This picture shows a syringe and boxes of the Chinese Sinopharm Covid-19 vaccine Photograph:( AFP )
President Bidhya Devi Bhandari made calls to the Chinese leader and wrote to the presidents of India, the United States and Britain
Nepal resumed its stalled coronavirus vaccination campaign on Tuesday with 1 million doses given by China after the Himalayan nation made international pleas for help with a shortage of doses.
Thousands of people, all 64 years old, lined up at vaccination centers even before they opened. People aged 60 to 63 are scheduled in the coming days.
Nepal's vaccination campaign began in January but was stalled when neighbouring India suffered a coronavirus surge and banned exports of the AstraZeneca vaccine it produces.
Nepal had received 1 million AstraZeneca doses donated by India and paid for 2 million more but never received half the shipment.
That left 1.4 million people over age 65 who received an initial dose of AstraZeneca vaccine still uncertain if they will receive their second.
China's first donation of 800,000 doses of Sinopharm vaccine in March was snapped up quickly.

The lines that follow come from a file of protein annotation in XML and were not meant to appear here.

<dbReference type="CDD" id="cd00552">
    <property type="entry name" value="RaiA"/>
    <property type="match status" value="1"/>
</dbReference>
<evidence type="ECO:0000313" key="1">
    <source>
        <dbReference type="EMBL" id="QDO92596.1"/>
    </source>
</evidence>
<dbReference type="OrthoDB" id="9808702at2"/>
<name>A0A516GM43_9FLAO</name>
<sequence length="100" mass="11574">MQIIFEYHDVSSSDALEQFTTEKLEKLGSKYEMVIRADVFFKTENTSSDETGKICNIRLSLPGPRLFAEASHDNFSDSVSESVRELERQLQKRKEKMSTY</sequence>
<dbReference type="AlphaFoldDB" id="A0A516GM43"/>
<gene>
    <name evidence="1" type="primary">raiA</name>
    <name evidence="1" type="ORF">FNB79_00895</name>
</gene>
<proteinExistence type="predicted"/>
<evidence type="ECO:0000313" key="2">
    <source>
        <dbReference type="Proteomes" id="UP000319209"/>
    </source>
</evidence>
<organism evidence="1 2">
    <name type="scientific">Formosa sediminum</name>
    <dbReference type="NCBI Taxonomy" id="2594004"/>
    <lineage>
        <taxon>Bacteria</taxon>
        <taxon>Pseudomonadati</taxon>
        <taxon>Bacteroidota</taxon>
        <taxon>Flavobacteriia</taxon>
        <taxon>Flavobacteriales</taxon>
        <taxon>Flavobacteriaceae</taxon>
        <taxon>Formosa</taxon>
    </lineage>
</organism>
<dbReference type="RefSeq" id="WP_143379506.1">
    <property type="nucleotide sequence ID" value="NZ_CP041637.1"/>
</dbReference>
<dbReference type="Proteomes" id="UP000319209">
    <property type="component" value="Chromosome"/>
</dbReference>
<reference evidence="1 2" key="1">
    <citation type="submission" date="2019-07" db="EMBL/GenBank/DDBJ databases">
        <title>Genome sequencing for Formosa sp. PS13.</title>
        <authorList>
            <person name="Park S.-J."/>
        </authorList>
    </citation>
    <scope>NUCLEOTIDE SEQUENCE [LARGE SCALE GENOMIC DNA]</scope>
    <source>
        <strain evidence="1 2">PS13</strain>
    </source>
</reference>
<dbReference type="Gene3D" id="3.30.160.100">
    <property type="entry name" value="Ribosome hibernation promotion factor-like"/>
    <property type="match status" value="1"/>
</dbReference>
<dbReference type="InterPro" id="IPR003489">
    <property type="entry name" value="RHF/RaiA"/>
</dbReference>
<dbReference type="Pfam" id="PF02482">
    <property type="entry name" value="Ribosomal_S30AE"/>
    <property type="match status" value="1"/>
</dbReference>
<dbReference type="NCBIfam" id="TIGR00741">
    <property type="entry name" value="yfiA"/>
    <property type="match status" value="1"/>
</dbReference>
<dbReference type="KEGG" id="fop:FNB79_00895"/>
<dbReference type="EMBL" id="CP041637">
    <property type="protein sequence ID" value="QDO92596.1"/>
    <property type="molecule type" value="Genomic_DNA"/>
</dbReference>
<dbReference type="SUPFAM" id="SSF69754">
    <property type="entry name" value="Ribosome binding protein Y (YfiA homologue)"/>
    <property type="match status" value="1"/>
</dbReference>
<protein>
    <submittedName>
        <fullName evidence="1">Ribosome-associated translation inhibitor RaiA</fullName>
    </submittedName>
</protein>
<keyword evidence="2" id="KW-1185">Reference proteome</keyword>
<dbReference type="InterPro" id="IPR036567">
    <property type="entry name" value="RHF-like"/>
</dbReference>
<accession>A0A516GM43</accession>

Desperate Nepal made several pleas to foreign governments and international donor agencies.
President Bidhya Devi Bhandari made calls to the Chinese leader and wrote to the presidents of India, the United States and Britain.
Another 1 million doses donated by China arrived this month.
“I am the happiest person today. I finally got the vaccine and I am now protected,” businessman Pawan Khanal said at a Kathmandu vaccine center.
“I want to really thank the government.”
“Not only me, but my family is also a lot safer now because we got our vaccine,” said another recipient, Gopal Shrestha, who came with his wife.
City and health officials said they had been frustrated because of not being able to provide answers to people desperately seeking vaccines. “Everybody wants to get vaccinated and protect themselves,” said Saroj Dhoj Mulmi, a city council member.
Nepal's coronavirus cases are declining after a lockdown imposed when infections surged. In April and May, hospitals were treating patients in corridors, parking garages and waiting areas while struggling with shortages of medicine and oxygen.
The 4,472 new cases of COVID-19 reported on Monday were about half of the daily numbers reported last month.